Right now, Richardson is the Rams running back to own. And three weeks from now, he’ll likely still be the Rams running back to own, making this a somewhat rare instance when drafting early is beneficial. At the above 65th overall ADP, starting Rams running back X will return great value, especially after Richardson finished with 475 rushing yards last year despite receiving just 6.1 carries per game while being buried behind Steven Jackson for much of the season.

Chris Givens (ADP: 110.9): Givens is a sort of Josh Gordon clone in that he goes deep, and he only goes deep. By blogger law I have to mention this every time we discuss all things Chris Givens: he set a rookie record last year, recording a +50 yard reception in five straight games. No matter how much I type that, it doesn’t get any less remarkable. And neither does his 29.5 yards per catch average during that stretch.

The problem could be any semblance of consistency from Givens, especially in an offense with Austin and Cook demanding targets. If we exclude the severe outlier in Week 13 when Givens had 11 catches against one of the league’s best secondaries (49ers), he mostly hauled in his long ball, and little else. Take, for example, the final there games to end the season. Givens had only 114 yards, which is a poor total over three weeks. But he reached that total on just six catches, one of which was for 37 yards.

When a weak-armed quarterback like Sam Bradford is doing the chucking with his career average of 6.3 yards per pass attempt, a burner like Givens is a WR3 at best.

Sam Bradford (ADP: 151.5): And about that weak-armed Bradford. He’s now in a position to be more successful, at least in theory. The presence of Austin and Cook should lead to a concentration of intermediate throws, which is a fine approach for a quarterback who completed 42 percent of his throws last year on balls that traveled 15 yards or more (though in fairness, some of that came from drops by a young receiver corps).

Notoriously, Bradford broke the rookie record for single-season completions by being a compiler, and averaging only 6.0 yards per pass attempt. But recently we’ve seen improvement, as someone had to throw Givens those 50-yard chucks, and in the Rams’ preseason opener those two also hooked up on a 59 yarder.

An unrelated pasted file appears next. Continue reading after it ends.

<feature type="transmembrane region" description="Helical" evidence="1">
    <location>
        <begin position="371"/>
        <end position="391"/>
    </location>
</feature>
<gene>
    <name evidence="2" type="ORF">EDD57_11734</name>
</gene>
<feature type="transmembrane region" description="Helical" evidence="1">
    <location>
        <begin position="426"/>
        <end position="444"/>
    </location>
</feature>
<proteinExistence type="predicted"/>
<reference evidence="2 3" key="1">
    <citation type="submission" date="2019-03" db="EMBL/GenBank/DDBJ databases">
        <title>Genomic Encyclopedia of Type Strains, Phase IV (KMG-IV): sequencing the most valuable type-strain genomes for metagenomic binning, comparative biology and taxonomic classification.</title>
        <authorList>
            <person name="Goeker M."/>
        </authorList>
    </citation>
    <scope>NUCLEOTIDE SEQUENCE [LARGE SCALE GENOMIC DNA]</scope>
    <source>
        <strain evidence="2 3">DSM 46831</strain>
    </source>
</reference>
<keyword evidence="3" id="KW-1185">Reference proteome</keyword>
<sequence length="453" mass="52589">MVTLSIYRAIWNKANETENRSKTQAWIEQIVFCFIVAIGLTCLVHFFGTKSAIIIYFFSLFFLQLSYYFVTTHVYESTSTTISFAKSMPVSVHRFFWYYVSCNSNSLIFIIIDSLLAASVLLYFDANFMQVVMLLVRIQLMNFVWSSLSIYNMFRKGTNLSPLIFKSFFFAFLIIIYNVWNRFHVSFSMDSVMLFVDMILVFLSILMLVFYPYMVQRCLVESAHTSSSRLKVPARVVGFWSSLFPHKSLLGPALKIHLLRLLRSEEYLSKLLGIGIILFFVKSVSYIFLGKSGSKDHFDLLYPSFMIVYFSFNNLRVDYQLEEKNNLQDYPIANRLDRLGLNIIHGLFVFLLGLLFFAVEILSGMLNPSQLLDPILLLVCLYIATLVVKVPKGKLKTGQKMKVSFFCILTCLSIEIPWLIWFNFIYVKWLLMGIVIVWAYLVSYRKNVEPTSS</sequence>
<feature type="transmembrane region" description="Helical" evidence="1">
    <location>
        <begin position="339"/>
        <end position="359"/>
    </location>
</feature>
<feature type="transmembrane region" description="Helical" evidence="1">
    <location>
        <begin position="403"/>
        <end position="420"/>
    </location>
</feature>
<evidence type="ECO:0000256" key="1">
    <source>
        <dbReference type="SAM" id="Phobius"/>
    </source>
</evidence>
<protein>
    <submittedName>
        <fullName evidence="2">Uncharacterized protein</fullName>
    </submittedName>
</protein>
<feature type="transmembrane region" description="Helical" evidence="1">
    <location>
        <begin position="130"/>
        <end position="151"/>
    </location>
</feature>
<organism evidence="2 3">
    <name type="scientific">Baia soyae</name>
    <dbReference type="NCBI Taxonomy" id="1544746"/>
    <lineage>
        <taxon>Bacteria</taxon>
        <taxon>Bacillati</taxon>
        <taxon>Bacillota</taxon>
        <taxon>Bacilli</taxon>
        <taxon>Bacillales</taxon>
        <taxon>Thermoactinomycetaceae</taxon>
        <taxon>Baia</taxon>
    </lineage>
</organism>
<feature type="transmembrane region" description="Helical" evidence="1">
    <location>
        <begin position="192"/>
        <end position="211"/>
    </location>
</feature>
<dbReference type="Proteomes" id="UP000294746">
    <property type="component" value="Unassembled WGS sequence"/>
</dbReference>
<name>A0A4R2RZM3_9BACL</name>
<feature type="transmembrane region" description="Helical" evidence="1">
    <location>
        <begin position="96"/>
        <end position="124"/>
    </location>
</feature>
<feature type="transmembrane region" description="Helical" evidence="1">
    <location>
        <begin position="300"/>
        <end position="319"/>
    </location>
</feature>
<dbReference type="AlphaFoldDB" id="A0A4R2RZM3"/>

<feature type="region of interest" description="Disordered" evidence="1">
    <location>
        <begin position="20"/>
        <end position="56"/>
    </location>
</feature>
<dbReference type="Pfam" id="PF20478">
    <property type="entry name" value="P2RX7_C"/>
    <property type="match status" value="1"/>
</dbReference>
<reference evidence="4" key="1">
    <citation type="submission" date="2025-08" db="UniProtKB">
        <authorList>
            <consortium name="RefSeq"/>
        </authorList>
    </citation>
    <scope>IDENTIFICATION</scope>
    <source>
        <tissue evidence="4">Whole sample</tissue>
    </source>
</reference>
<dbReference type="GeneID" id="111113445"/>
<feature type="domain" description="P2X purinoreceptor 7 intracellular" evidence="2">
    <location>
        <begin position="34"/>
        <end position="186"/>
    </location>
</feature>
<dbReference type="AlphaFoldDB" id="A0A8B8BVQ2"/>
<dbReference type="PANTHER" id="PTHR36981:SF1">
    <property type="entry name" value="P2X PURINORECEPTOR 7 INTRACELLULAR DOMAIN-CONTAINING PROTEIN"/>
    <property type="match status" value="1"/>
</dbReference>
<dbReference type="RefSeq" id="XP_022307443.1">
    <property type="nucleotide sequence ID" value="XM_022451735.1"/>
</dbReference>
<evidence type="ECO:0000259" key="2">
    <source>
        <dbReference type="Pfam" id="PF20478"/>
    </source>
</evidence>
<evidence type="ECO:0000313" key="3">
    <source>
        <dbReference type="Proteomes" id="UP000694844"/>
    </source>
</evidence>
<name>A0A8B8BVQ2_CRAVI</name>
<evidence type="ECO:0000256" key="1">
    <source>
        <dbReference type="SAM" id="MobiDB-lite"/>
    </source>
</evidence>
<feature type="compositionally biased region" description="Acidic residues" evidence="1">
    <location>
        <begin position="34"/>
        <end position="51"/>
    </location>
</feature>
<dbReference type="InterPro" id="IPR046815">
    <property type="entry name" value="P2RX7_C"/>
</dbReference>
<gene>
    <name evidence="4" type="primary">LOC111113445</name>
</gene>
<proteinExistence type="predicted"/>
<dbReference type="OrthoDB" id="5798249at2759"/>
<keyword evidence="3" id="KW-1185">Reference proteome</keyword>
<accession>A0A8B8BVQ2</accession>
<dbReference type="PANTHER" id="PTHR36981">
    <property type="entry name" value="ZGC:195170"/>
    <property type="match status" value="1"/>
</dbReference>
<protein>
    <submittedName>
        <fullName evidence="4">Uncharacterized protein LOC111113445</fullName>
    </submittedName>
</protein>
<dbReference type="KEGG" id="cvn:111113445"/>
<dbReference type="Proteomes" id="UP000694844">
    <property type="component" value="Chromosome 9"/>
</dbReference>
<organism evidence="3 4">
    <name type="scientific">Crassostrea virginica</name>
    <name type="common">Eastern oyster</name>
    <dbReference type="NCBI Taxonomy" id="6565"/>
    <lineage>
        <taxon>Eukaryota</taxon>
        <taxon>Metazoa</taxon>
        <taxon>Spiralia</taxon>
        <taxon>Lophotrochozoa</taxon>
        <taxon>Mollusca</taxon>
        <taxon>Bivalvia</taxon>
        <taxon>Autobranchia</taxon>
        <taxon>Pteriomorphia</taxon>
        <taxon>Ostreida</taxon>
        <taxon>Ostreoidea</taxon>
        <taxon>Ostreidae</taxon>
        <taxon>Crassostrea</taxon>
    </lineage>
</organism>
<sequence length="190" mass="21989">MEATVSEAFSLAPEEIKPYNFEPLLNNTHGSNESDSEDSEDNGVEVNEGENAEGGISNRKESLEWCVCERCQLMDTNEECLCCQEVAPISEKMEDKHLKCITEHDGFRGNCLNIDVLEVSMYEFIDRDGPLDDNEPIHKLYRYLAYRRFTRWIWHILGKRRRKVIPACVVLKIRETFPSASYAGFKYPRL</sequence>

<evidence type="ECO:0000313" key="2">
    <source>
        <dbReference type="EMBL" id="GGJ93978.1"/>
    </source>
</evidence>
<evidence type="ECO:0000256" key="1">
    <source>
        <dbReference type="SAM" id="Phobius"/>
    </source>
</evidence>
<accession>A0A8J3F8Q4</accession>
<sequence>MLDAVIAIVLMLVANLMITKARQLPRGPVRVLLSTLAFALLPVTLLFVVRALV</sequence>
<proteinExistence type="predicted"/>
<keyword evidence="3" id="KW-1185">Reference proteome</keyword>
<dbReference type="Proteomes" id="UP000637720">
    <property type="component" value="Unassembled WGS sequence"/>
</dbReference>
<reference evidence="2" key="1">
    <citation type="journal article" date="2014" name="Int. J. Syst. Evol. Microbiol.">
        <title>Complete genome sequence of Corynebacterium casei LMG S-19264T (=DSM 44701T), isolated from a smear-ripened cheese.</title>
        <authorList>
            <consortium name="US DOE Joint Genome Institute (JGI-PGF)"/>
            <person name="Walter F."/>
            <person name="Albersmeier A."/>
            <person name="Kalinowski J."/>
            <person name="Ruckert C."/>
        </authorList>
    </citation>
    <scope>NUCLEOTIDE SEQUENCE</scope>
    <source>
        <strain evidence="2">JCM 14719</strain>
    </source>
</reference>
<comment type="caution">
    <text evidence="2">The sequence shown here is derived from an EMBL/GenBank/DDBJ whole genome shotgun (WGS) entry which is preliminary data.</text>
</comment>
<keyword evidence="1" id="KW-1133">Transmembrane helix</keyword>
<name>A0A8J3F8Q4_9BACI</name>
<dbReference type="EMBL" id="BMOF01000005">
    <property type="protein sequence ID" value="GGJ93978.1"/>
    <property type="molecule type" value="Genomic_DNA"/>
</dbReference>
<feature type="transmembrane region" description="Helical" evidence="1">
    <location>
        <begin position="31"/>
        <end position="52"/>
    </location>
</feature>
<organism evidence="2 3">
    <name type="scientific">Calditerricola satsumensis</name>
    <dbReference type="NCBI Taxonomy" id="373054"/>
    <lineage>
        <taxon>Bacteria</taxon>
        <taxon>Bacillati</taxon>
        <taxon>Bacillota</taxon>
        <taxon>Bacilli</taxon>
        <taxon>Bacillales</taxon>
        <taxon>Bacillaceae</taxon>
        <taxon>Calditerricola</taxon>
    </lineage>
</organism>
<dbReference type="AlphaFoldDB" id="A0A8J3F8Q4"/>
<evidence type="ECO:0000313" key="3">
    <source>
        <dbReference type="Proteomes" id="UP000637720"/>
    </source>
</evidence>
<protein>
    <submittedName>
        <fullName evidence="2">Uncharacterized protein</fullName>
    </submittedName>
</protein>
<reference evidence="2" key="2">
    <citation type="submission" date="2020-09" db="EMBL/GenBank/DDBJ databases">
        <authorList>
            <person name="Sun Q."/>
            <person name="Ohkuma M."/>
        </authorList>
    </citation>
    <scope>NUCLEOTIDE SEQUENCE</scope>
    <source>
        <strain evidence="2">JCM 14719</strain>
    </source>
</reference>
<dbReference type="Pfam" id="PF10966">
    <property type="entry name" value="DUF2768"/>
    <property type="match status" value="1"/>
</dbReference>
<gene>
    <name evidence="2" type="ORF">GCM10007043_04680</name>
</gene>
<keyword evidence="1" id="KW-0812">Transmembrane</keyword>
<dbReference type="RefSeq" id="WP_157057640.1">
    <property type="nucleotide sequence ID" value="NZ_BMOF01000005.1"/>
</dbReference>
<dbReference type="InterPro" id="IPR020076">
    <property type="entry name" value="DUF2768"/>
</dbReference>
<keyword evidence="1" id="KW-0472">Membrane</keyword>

Of all the late-round quarterback options, Bradford may come with the most value relative to his draft position due to the sudden fortification around him with Austin and Cook there to turn short passes into long gains, Jake Long finally providing some respectable protection, and Givens continuing to mature.

The Menial Peons (sleepers, flex plays, and matchup plays)

Isaiah Pead (ADP: 136.2): Pead didn’t help himself by getting suspended for one game, but he may have helped you. Even if he doesn’t win the starting job outright over Richardson (again, that seems unlikely at this point, though still possible), he’ll still get touches on the low end of a platoon both conventionally and as a pass catcher. And he’ll still get a chance to showcase the speed he demonstrated at Cincinnati that led to a collegiate average of 6.3 yards per touch.

If he can do that with any consistency at all, you’ve found a fine — and maybe the best — late-round lottery ticket at a position where the bruising usually piles up quick.

Austin Pettis (ADP: Undrafted): Pettis’ hold on the No. 2 wideout job is slippery at best, and even if survives the WR thunderstorm in St. Louis with Brian Quck and Stedman Bailey also looking for footballs, he’ll be limited to being a bench bye-week stash. On the touch hierarchy, Pettis (or Bailey or Quick) will be far behind Austin, Cook, and Givens.

The Mop-Up Men (deeeep sleepers and handcuffs)

Brian Quick/Stedman Bailey (ADP: undrafted): Quick was used sparsely during his rookie year, and he’s now competing with Pettis for a job on the outside, with Bailey also in the mix to complete that mess. For now, Pettis remains the front runner to start opposite Givens, putting Quick and Bailey here by default.

Zac Stacy (ADP: 148.3): There was a time when the Rams’ backfield was a confusing mess, and it feels like that time is slowly and mercifully ending. Stacy could still be a deep sleeper threat to Pead as a Richardson handcuff, or even as a reaching threat to vulture some carries. But right now, his fantasy value is limited to flier/deep sleeper status.